Building legitimacy is especially important to reducing violence, according to University of Maryland criminology professor Rod Brunson, who is advising Abt on the VRC. Strategies that use aggressive law enforcement tactics in neighborhoods of color often damage police legitimacy in the eyes of the community, making residents less likely to cooperate on solving violent crimes.
“Anti-violence strategies need to be implemented as part of broader public safety initiatives rooted in fairness, equity, and procedural justice,” Brunson said. “Police will be better equipped to help prevent and solve crime if the community sees them as having the moral authority to do so.”
On the practice side, the VRC is ramping up to work with a small number of cities using a training format that the organization calls the “practicum.” Over the course of a few days, VRC staff collaborate intensively with senior city leadership, including the mayor, police executives, social workers, and community representatives, helping them put together a plan and then assisting as the city puts it into action.
“We know that cities need to implement more than one strategy simultaneously, and they need to figure out how to align them,” Abt said. He noted that effective anti-violence work includes both enforcement and non-enforcement strategies.
In December 2022, VRC staff held its first practicum with leaders in Knoxville, Tennessee, which saw its highest homicide numbers on record in 2020 and 2021. There they worked with local leaders to determine the nature of the city’s violence problem, understand what obstacles stood in the way of past interventions, and outline what strategies the city would use in the future.
“The subject matter experts they exposed our community to really gave insight about how to do violence reduction well, what things have worked, where some stumbling blocks are, what tools or resources we will need, and how we need to think about not only implementing the work, but also assessing the work in real-time,” said LaKenya Middlebrook, the city’s community safety director. “The experience was invaluable for our community.”
Brunson explained that the practicum was exemplary of how the VRC works with cities: “We didn’t come with all the answers. We came to listen, and to help them shape a collaborative effort that will not only have positive impacts on violence but also be sustainable well beyond our involvement.”
Abt brings a long record of anti-violence action to the VRC. He is currently a senior fellow at the Council on Criminal Justice, a think tank where he chairs a committee focused on addressing recent violence spikes. His 2019 book, “Bleeding Out: The Devastating Consequences of Urban Violence — and a Bold New Plan for Peace in the Streets,” outlined an influential vision for reducing violence in major American cities by combining the most effective strategies. Abt also served for several years as a public safety official in the New York Governor’s Office, leading the state’s Gun-Involved Violence Elimination Initiative, and prior to that he was chief of staff for the Justice Department’s Office of Justice Programs, where he helped to found the National Forum on Youth Violence Prevention. Abt has advised hundreds of public officials on anti-violence strategies in the U.S. and internationally.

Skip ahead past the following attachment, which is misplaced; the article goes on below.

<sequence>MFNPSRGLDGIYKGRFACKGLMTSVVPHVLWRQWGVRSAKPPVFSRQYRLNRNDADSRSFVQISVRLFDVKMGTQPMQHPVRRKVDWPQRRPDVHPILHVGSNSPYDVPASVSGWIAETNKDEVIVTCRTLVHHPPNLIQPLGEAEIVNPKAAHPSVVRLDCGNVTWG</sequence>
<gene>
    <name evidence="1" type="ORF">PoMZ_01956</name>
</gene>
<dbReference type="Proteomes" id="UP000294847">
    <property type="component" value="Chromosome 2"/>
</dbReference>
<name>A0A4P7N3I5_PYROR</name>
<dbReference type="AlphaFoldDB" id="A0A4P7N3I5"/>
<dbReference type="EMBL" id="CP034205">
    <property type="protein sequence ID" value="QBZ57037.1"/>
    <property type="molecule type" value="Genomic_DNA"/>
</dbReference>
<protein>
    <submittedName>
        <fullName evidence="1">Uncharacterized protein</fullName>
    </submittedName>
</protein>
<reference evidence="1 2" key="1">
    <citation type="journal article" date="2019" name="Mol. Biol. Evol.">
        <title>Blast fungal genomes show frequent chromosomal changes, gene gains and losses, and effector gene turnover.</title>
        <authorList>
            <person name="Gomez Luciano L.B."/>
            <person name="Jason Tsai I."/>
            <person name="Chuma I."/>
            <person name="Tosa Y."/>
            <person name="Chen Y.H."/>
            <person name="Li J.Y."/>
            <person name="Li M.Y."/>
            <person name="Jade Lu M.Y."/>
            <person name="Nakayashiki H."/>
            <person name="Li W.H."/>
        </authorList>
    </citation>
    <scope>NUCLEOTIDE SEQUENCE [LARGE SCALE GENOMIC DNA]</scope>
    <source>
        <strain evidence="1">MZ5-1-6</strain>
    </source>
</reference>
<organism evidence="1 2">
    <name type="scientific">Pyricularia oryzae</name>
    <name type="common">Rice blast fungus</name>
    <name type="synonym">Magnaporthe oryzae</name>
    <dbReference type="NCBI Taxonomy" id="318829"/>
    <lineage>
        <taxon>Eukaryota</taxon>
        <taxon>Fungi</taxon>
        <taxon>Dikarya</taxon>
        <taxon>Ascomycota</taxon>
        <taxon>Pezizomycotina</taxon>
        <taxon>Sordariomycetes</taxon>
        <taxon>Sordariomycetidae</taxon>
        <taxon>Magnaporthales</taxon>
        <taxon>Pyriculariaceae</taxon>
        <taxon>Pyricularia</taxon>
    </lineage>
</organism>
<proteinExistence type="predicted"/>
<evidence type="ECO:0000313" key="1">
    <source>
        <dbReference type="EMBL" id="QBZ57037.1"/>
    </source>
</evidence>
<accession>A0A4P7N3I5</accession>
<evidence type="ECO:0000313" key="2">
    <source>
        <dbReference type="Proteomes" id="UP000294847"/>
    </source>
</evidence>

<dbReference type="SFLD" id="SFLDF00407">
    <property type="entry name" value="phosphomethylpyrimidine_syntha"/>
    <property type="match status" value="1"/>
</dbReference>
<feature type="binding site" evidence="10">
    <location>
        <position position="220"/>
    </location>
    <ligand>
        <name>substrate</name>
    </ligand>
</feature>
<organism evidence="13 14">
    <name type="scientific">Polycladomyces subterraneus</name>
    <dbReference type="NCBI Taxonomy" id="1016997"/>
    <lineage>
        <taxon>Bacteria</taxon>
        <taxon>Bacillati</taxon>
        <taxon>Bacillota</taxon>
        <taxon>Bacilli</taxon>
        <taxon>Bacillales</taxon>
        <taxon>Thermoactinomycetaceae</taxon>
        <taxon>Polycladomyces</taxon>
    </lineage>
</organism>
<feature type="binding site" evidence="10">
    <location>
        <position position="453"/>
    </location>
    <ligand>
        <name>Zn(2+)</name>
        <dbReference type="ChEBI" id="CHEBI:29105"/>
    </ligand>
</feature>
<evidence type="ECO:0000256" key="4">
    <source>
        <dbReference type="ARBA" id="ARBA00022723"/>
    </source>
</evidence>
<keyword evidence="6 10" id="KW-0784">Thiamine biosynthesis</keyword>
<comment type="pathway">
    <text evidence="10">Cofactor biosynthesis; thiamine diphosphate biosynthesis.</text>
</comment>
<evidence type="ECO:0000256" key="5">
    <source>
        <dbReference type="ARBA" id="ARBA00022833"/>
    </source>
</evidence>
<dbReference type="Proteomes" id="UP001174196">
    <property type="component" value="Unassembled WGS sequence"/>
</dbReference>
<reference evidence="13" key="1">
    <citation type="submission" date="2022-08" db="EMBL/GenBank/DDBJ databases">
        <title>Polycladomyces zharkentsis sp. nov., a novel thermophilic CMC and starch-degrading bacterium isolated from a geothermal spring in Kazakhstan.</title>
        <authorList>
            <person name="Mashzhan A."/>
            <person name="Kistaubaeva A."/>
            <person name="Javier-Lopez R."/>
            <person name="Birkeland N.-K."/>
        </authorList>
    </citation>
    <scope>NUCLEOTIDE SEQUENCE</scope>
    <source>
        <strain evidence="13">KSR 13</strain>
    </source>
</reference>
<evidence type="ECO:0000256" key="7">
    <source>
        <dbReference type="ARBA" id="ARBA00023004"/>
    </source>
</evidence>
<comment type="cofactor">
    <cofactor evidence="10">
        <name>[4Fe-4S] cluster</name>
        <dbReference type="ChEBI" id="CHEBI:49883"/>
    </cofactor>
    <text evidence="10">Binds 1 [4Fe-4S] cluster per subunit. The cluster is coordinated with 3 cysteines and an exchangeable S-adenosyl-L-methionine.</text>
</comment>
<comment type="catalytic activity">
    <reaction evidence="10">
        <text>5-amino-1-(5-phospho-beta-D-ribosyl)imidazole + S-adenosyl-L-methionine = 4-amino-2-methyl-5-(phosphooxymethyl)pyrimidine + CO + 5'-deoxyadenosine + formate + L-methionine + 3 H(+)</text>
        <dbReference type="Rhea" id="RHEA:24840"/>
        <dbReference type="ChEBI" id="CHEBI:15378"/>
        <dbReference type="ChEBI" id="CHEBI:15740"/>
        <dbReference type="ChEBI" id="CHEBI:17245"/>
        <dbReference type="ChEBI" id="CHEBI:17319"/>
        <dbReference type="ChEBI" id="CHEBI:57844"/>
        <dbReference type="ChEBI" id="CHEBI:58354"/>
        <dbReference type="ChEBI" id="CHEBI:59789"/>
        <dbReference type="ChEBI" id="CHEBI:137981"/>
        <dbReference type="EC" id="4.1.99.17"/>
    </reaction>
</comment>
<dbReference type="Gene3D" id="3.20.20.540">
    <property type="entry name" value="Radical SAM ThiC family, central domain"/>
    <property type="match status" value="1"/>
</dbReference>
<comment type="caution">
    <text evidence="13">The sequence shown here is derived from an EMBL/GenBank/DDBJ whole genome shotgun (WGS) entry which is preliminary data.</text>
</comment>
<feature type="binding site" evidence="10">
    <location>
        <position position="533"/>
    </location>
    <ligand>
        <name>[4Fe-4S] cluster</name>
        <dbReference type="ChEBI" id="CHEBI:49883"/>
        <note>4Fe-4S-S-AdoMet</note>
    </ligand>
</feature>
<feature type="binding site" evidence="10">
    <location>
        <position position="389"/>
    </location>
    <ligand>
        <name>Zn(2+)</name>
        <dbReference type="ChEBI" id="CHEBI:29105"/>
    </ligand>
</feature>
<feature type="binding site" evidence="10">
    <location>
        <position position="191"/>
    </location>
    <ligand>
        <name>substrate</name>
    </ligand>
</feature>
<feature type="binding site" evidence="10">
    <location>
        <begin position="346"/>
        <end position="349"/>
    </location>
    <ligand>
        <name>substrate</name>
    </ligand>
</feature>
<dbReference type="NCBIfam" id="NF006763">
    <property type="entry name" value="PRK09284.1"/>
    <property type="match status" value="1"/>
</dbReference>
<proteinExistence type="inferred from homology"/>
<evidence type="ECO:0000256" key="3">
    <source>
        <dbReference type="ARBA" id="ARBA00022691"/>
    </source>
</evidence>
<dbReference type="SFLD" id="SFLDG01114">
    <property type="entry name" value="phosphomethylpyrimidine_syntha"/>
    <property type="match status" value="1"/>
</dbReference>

Brunson has spent his career conducting research that informs criminal justice policy, particularly in the areas of youth violence, concentrated neighborhood disadvantage, and police-community relations. In landmark studies like “Oh Hell No, We Don’t Talk to Police”: Insights on the Lack of Cooperation in Police Investigations of Urban Gun Violence,” from 2019, Brunson interviewed people in disinvested Black communities to understand what policy solutions can help improve police-community interactions and counteract “anti-snitching” norms. A fellow of the American Society of Criminology, his scholarship has appeared in Criminology & Public Policy and Preventive Medicine, among other academic journals.
We believe that this approach, through the University of Maryland, is an important piece in advancing what works.Walter Katz vice president of criminal justice at Arnold Ventures
The VRC will also benefit from the participation of Bianca Bersani, a professor in the University of Maryland’s Department of Criminology and Criminal Justice, and Joseph Richardson, the university’s Joel and Kim Feller Professor of African American Studies and Anthropology. Both have made important contributions to violence reduction research and policy throughout their careers.
The new center brings Katz hope that a greater number of cities will connect with more effective anti-violence strategies, he said. “We believe that this approach, through the University of Maryland, is an important piece in advancing what works.”